In 1995, Jeff became ill and was placed into a medically induced coma. Fran put everything aside and became Jeff’s medical advocate with the aforementioned fierceness. Lucky Jeff. For three months, day after day, from 8 a.m. to 6 p.m., Fran sat in the Georgetown University Hospital intensive care waiting room (a small alcove in front of the hallway elevators) on a hard plastic chair, leaving only for two days when her son begged her to take a break and swore upon pain of death he would watch over things.
Fran paid attention to every detail, and in fact caught mistakes by the otherwise exceptional medical team, one or two of which might have been truly consequential to Jeff. Fran was on watch, and she was absolutely not to be trifled with! Her son remembers one nationally prominent pulmonary specialist, 6’4” in height and famous for having an ego potentially larger than his frame, looking down at 5’5” Fran Warren, repeating as though it was a mantra—“Yes, Ma’am. Yes, Ma’am. Yes, Ma’am” before skedaddling back to Jeff’s room to fix something Fran had noticed amiss.
Fran was a force of nature when necessary, and fiercely protective of those she loved. You always knew where you stood with Fran, whether you might like it or not!
In 1997, Fran and Jeff retired to Fran’s parent’s waterfront home near Painter Point outside Kilmarnock. Fran’s father and uncle built the original portion of the home in 1946 when her father moved there to become a crabber on the bay. Fran’s “retirement” included designing and overseeing the construction of a 5,000-square-foot addition onto her parent’s four-room home and becoming a volunteer for the Northumberland County Animal Shelter.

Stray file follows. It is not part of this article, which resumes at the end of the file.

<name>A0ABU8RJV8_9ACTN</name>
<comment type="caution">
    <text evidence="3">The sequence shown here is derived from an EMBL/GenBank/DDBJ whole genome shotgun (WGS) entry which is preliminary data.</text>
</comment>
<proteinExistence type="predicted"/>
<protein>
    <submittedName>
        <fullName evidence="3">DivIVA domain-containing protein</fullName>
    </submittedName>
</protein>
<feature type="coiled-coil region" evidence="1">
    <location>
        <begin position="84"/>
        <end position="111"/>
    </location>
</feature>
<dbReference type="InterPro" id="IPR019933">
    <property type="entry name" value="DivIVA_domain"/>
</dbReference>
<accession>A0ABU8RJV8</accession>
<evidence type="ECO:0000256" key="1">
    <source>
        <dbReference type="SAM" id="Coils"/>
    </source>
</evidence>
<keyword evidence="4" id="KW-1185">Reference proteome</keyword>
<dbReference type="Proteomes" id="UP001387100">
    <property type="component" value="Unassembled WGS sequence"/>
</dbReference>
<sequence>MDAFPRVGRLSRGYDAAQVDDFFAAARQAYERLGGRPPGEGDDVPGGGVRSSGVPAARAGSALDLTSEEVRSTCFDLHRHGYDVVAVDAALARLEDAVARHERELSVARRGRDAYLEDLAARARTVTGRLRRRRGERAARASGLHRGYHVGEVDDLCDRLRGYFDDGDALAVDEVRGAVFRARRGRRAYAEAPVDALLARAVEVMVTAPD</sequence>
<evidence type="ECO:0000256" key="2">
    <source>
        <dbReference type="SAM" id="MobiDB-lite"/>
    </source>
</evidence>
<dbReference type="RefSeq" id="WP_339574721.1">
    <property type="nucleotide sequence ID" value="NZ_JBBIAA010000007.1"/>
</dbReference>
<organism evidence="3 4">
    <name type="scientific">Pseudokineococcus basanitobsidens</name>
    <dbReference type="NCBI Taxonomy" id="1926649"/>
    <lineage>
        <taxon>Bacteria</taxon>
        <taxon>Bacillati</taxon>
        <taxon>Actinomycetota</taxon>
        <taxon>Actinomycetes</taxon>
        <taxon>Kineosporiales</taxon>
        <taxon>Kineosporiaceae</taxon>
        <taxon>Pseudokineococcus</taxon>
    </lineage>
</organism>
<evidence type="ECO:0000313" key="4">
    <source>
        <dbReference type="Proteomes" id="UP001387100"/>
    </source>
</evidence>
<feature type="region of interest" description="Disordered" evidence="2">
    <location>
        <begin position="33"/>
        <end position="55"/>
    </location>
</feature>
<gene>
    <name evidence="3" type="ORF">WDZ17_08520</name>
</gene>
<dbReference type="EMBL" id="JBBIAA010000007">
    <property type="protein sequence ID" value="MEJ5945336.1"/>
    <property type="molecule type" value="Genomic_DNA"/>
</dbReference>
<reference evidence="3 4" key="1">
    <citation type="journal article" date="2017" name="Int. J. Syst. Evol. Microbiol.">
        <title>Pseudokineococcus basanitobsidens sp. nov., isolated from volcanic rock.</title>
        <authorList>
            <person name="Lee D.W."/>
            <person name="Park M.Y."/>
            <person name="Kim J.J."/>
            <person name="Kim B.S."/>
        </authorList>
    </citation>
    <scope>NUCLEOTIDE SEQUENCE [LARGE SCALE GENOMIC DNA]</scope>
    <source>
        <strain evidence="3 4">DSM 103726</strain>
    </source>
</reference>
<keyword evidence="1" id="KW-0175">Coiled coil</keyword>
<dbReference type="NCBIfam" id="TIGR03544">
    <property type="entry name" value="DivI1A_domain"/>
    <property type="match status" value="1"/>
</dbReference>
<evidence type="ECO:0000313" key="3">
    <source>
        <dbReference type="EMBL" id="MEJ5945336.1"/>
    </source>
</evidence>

But volunteer doesn’t really begin to describe what Fran did at the animal shelter. When Fran started at the animal shelter, it was a small, two room cinderblock building, maybe about 600 total square feet with a less than stellar reputation. Fran was damned well going to change that place! She immediately recruited similarly devoted volunteers and they were off and running. Well-supported by Sheriff Wayne Middleton, whom Fran adored, Fran and her army changed every nook and cranny and aspect of the shelter and the way the animals were treated, raised funds, cajoled (aka berated) leaders and build a modern, state of the art, multi-thousand-square-foot facility. They used not one dollar of tax payer money. The force of nature again made her mark.
When Fran loved you, you knew it. Though encouraged by Fran to be independent, her son can’t imagine growing up feeling more loved than he was by Fran (Fran may have regretted teaching the independence—when Ryan asked her at 17 to sign the papers to let him join the Army, she initially refused; then when he moved to Colorado, she was not at all pleased). Fran’s love and fierceness and independence and feistiness is sorely missed.
Fran is survived and badly missed by her son, Ryan Warren (Wendalin Whitman) of Aspen, Colorado; step-granddaughter Leilah Whitman; and too many cousins to mention in Williamsburg, though one does deserve to be named—Gene Hoar. Known as “Genie” to Fran, Fran lovingly credited Genie with protecting her many times at school as a young girl. It is hard to imagine Fran needed protection!
In lieu of flowers, please donate to the Kilmarnock Volunteer Rescue Squad or the Kilmarnock Volunteer Fire Department.